In turn, Notre Dame accepted an automatic loss in the field-position battle in nearly every game.
Reinforcements have arrived, though. Last week, Brian Kelly named freshman Davonte' Neal as the Irish's starting punt returner.
Neal's ability to make something out of nothing may be the cure for Notre Dame's punt returning illness.
Has Ishaq Williams Finally Arrived?
Brian Kelly and his staff reeled in a top 10 recruiting class in 2011, headlined by three 5-star defensive players in Aaron Lynch, Stephon Tuitt and Ishaq Williams.
Lynch and Tuitt immediately found their grooves on the defensive line, but Williams struggled with the transition to college, as well as to his new position of linebacker. A defensive end at Lincoln High in Brooklyn, NY, Williams had a difficult time adjusting to the speed and intensity of the college game.
With a season under his belt, and a newfound commitment to Notre Dame, Williams finds himself in a dogfight with Prince Shembo for playing time at outside linebacker.
My bold prediction is that Williams will eventually usurp Shembo from his starting position.
Moving on from the Aaron Lynch Debacle
When Aaron Lynch arrived at Notre Dame, he was praised as the most fearsome pass-rusher under the golden dome since Justin Tuck was in South Bend during the early 2000s.
Lynch immediately made his presence felt on the defensive line, becoming one of the most promising young players in the country. Despite earning a starting job as a freshman, Lynch constantly complained about the weather in South Bend, the city's lack of night life, etc. You get the picture.
Lynch's displeasure with being at Notre Dame eventually led the Cape Coral, Fla. native to seek a transfer to the University of South Florida.
There seemed to be troubles in the locker room stemming from Lynch's attitude, and it eventually manifested itself in a fight between Lynch and offensive lineman Tate Nichols on the practice field during a spring scrimmage.
Without Lynch, the Irish defensive line won't take nearly as big of a blow as fans may think. I'll explain why in the following slide.
Will Stephon Tuitt Have a Breakout Season?
Stephon Tuitt, a heralded member of the Irish's 2011 recruiting class, burst onto the scene as a freshman, earning a starting spot at defensive end.
Tuitt was forced to learn on the fly, with his sheer size and talent making up for any mistakes that the Monroe, Ga. native committed a season ago.
2012 will be a different story for Tuitt. The former 5-star prospect has increased his body size significantly, checking in at 6'6" and 303 pounds at the outset of the 2012 season. The second-year starter has shown a determination through fall camp to become a more consistent player, as well as a leader of a relatively young defense.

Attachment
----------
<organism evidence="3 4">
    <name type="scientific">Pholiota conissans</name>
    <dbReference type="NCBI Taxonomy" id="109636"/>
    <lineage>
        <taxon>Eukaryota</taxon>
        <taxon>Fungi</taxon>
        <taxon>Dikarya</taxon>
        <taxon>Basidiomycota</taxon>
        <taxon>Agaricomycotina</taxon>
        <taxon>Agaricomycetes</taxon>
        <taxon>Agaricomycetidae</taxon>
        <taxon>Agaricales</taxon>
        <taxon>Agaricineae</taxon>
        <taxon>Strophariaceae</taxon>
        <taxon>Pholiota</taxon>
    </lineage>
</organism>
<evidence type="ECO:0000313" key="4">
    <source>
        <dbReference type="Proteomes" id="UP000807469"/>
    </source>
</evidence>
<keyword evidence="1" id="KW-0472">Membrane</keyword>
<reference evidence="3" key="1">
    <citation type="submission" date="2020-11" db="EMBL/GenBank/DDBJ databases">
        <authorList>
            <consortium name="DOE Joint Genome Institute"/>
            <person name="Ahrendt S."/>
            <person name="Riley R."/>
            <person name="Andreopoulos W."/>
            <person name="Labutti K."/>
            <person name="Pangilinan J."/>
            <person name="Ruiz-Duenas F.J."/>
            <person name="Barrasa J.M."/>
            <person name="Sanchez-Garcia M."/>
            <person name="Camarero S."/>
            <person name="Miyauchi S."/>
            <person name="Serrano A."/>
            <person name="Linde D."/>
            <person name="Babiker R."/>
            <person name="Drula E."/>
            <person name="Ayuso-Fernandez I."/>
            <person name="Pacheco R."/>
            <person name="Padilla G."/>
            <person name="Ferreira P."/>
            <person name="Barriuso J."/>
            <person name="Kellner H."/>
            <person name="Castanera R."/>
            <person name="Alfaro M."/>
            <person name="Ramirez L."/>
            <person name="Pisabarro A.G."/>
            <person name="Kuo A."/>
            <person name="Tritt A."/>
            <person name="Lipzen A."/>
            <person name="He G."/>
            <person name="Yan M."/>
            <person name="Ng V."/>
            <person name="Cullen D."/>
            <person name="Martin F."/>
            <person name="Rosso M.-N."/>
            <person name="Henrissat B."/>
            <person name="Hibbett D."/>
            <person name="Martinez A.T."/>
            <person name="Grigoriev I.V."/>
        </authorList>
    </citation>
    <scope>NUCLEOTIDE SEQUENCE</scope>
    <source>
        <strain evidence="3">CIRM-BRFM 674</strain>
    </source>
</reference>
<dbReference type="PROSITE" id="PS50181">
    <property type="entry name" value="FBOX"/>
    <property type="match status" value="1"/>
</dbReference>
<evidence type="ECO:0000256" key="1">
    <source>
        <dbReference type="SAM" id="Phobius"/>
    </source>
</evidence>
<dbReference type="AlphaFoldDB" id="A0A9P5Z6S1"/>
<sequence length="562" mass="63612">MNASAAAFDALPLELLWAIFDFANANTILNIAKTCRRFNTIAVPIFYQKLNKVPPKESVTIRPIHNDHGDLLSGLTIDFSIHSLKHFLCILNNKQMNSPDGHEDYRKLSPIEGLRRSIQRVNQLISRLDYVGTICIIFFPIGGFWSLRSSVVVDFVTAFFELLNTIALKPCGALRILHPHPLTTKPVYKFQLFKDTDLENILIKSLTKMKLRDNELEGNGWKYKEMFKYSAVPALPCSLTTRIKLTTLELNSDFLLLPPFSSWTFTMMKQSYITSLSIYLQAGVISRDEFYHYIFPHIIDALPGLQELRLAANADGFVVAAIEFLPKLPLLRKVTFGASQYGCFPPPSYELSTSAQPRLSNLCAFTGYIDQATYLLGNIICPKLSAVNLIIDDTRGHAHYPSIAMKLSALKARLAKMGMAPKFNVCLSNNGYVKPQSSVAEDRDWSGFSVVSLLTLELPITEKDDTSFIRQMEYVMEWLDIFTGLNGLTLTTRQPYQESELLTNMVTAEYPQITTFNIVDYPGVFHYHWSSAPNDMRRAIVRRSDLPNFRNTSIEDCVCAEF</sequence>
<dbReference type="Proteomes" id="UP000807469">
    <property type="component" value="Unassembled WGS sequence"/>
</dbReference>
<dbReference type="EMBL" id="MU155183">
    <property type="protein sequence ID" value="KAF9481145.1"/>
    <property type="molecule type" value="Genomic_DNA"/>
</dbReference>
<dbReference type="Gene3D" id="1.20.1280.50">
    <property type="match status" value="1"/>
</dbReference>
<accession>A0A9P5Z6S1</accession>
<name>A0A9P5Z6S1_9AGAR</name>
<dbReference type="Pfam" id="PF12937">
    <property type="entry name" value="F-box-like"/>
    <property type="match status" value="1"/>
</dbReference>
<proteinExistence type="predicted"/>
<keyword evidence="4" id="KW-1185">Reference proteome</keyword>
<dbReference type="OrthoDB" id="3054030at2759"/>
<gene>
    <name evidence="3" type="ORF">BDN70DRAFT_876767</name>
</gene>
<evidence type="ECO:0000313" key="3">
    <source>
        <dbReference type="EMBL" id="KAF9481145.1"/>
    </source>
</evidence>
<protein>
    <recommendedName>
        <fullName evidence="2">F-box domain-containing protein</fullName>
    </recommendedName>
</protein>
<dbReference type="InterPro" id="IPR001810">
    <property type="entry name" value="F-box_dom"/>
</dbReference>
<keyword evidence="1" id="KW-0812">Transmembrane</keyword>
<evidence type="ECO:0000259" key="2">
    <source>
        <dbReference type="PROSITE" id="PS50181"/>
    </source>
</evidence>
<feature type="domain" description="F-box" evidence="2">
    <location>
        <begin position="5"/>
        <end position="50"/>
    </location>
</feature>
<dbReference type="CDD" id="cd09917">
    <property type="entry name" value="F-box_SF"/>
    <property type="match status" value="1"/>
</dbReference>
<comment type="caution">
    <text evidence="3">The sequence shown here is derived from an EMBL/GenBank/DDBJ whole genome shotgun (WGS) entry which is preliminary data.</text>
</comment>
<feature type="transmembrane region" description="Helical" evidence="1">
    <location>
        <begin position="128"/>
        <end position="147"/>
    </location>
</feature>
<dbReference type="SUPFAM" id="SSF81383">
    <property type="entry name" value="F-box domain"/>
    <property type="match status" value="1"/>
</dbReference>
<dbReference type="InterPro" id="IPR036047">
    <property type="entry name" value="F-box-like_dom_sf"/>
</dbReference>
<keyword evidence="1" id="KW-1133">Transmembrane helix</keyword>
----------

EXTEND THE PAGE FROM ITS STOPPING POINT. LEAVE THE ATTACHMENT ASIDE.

He isn't worried about the absence of Aaron Lynch on the roster, either. Tuitt knows that he and fifth-year senior Kapron Lewis-Moore form a dynamic duo at defensive end, and they have great depth behind them in Sheldon Day, Jarron Jones and Chase Hounshell.
Brian Kelly's Sideline Demeanor
In last season's opening game against the South Florida Bulls, Brian Kelly's behavior on the sidelines caught the attention of the national media.
Kelly's face turned all different shades and hues of purple during multiple profanity-laced tirades during a game in which the Irish committed five turnovers and eventually lost, 23-20.
In the weeks following that devastating loss, fans and the media alike gave their perspectives on Kelly's language and demeanor on the sidelines. While I believe that yelling at players is a part of any sport, Kelly needs to show a bit more restraint while dealing with frustration this season.
Because Kelly holds a job that receives nearly as much media coverage as the president of the United States, his behavior is monitored more closely than most college football head coaches.
Is 2012 a Make-or-Break Season for Brian Kelly?
In two seasons as the head coach at Notre Dame, Brian Kelly has posted an overall record of 16-10. Fighting Irish fans aren't satisfied with that figure, and their patience is growing thin.
Kelly's third season at the helm arrives with monumental expectations, despite a rugged schedule, in which the Irish will play five Top 25 opponents.
Should Kelly's squad finish 8-5 for a third consecutive season, he won't be fired, but he will automatically be placed on a scorching hot seat. And with Notre Dame having no tie-ins with non-BCS bowls, the 2012 season may turn out to be BCS or bust.